All You Need to Know About Japanese Adjectives

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Japanese adjective behaves differently than English adjective which we are familiar with. But these are all you need to know about it.


Conjugation is very important in Japanese. You need to conjugate to show the +/- or current/future/past state of a noun/verb/adjective. So the first important thing to know is how to conjugate adjective.

Note that there are 2 types of adjectives い Adjective and な Adjective and they conjugate with different formula.

How to Conjugate い Adjective

Check out how to conjugate い Adjective such as 早い (hayai: fast) below


Sample Sentences

Sono Morumotto wa hayai desu
That Guinea Pig is fast

Sono Morumotto wa hayakatta desu
That Guinea Pig was fast

そのモルモットは 早くないです
Sono Morumotto wa hayakunai desu
That Guinea Pig is not fast

そのモルモットは 早くなかったです
Sono Morumotto wa hayakunakatta desu
That Guinea Pig was not fast


*All sample sentences are written as formal/polite version.
To make it informal, you can drop the です.

How To Conjugate な Adjective

Check out how to conjugate な Adjective such as きれい (kirei: beautiful) below


Sample Sentence

Sono Morumotto wa kirei desu
That Guinea Pig is beautiful

Sono Morumotto wa <emp”>kireideshita
That Guinea Pig was beautiful

Sono Morumotto wa kireijanai desu
That Guinea Pig is not beautiful

Sono Morumotto wa kireijanakatta desu
That Guinea Pig was not beautiful


*all sample sentence are written as formal/polite version. To make it informal, you can drop the です.
** でした is the formal/polite version of だった


Now we’re going to learn the roles of adjective. First is as noun modifier.

As a Noun Modifier

Noun modifier means that we are using adjective such as BIG to modify CAT. The word then become A BIG CAT (A cat noun with big attribute).


As you can see, when you use Japanese NA-adjective as noun modifier. We need to add な between the adjective and noun. Now you know as to why the な-adjective is named that way.

Did you know that you can also use noun to modify/add atribute to another noun using particle の?

It’s similar to Winter Coats or Hollywood Movies in English. These sentences below will show you how it works:

Kanojo NO heya (Her room)
:: Adding she attribute to the room. By attaching pronouns, we give possesion attribute to a noun.

Eki NO chikaku (Nearby the station)
:: Adding nearby attribute to a station

Midori NO hon (The green book)
:: Adding green attribute to book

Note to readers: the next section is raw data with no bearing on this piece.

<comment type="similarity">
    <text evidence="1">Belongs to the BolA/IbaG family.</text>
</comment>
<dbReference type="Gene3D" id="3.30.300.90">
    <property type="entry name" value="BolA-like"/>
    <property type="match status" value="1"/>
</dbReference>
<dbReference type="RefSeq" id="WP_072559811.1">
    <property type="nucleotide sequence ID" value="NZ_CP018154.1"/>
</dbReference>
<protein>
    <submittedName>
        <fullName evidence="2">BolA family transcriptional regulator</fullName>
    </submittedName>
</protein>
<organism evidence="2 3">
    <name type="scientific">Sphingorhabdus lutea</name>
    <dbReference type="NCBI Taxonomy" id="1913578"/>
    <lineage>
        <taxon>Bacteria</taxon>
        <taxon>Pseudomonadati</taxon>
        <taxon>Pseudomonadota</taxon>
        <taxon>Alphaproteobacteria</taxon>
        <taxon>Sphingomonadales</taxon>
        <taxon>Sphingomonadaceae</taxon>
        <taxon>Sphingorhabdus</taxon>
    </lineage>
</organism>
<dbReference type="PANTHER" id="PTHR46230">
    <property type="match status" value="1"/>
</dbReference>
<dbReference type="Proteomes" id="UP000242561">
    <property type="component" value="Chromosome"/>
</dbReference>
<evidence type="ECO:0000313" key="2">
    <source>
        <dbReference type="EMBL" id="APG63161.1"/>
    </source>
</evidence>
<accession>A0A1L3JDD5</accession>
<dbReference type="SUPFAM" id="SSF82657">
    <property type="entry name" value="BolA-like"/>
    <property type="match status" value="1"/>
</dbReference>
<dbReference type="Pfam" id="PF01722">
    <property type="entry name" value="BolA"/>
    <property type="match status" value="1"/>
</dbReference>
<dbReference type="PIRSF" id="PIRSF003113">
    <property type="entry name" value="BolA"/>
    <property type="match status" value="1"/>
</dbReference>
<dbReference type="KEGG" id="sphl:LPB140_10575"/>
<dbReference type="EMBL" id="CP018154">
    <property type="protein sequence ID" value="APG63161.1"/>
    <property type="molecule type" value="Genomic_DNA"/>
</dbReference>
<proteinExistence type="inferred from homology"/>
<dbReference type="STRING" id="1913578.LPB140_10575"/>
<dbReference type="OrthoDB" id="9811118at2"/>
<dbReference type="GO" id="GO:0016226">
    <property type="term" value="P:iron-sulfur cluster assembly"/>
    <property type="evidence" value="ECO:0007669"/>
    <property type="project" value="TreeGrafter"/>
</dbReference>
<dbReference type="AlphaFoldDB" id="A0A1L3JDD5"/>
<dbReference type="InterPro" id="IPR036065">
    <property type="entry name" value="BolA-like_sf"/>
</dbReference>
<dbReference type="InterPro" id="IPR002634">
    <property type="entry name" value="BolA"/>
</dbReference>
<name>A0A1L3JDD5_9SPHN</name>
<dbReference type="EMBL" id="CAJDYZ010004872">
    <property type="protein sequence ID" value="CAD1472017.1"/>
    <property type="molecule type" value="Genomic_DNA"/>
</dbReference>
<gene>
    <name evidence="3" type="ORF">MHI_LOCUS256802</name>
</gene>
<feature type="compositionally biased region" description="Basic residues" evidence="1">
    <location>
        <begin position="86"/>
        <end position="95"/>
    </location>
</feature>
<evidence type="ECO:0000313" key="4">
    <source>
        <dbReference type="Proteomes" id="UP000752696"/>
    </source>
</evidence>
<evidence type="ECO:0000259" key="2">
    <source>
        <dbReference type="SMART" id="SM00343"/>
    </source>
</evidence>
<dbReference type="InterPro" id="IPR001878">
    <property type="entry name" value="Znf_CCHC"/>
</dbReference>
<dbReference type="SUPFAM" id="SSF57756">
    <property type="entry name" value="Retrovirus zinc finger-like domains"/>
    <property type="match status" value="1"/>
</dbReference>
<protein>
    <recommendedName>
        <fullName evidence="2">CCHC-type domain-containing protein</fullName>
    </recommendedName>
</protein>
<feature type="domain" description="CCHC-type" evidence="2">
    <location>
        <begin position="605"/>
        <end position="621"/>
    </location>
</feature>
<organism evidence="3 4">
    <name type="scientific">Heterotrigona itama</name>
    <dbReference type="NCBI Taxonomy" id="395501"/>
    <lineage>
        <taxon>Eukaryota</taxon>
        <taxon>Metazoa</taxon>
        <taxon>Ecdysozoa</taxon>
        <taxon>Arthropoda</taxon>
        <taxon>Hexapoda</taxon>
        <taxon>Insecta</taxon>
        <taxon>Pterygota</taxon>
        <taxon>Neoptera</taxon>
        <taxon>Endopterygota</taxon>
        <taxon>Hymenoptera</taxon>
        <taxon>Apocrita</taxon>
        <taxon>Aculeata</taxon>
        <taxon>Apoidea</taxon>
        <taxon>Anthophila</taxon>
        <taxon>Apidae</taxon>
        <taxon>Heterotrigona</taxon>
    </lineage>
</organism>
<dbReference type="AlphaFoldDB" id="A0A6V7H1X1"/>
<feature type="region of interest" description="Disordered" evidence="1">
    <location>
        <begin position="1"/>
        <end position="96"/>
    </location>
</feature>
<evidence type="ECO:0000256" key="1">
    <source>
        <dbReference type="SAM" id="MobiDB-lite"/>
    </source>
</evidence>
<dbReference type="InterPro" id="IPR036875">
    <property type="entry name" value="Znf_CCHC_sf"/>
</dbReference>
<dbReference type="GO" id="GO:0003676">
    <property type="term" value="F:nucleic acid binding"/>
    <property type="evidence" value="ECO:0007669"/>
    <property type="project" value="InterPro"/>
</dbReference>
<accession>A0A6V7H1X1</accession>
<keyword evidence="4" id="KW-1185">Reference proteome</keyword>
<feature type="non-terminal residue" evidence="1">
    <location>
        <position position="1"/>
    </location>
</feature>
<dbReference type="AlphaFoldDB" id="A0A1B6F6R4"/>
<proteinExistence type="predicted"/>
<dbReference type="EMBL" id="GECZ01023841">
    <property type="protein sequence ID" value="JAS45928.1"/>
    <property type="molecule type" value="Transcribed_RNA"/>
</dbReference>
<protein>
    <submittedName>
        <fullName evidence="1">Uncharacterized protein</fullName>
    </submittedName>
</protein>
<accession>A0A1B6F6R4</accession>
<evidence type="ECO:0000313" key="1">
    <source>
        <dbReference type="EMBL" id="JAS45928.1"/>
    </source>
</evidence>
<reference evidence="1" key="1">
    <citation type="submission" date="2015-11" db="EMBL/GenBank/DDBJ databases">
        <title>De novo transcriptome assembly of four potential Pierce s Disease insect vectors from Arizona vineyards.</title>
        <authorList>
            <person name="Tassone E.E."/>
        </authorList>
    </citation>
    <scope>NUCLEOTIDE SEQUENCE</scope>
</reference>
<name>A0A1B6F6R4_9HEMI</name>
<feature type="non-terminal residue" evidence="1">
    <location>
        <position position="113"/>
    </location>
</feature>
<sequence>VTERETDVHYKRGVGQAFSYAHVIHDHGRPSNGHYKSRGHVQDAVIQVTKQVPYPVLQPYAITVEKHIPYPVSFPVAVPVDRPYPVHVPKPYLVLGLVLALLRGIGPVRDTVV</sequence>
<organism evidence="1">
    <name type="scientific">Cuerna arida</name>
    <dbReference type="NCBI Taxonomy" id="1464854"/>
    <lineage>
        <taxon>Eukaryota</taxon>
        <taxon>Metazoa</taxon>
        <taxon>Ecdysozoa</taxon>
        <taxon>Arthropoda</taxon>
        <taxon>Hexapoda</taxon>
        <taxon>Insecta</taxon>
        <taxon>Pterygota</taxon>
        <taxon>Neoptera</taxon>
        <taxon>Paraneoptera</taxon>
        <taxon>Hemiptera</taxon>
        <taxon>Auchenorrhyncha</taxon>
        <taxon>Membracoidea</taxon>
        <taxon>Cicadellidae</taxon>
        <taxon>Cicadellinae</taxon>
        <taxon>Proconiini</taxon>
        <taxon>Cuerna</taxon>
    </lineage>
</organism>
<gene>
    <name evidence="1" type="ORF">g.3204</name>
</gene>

As Predicates

Predicate is when we use an adjective to describe a noun. As in [THAT CAT IS BIG]. Used as predicates, the only rules you need to remember is to never put だ after I-adjective.


As Adverbs

We can create adverbs from adjective as what we can do in English slow – slowly or easy – easily. Below are the rules to turn Japanese adjective into adverb




Connecting Japanese adjective isn’t hard. The rules are quite simple. You just need to conjugate all the adjective except the last one.
You simply remove い and turn it into くて for I-adjective and add で for Na-adjective.



It is not natural to combine adjective of contradicting nuance in Japanese.

This means that when you are meant to praise something, you cannot said a bad attribute and vice versa.


But to understand what bad/good in Japanese require experience and knowledge. For example, wide is good, while narrow is bad. So you cannot say that your room is beautiful and narrow. This is because narrow in Japanese is identical with cramp space. So saying that your room is beautiful and cramp is inconsistent.

“Are you praising your room or what? I cannot understand it!” (┛◉Д◉)┛彡┻━┻

Additional: The previous case is logical, but there’s also case such as 面白い[Omoshiroi: Interesting] . This word has a nuance of “interesting since it’s a little bit strange/ unusual/ unexpected”. Therefore, some people consider it as a bit negative attribute.

Q: How to connect 2 different attribute then?

A: We can use ですが which means but to connect them.
Kanojo wa kirei desu ga urusai desu
She is beautiful but annoying.


But for you who are looking for a thorough explanations regarding Japanese adjectives and adverbs to understand more about the logic, difference in nuance, and how they work, you can check out this book here. The Handbook of Japanese Adjectives and Adverbs

The book is written to explain the background and logic of Japanese adjective and adverbs, and the similarity / difference between Japanese and English version. So it will help you to understand how Japanese adjective and adverbs works.

The best part about the book is explanation regarding subtle difference of nuance between each word choice. For example, 時々 (tokidoki means once in a while) and たまに (tama ni also means once in a while, but the time period is longer than tokidoki). So you use 時々(tokidoki) when you say that you sometimes work overtime (a few days within a month) and たまに (tama ni) when sometimes means (a few days within a year).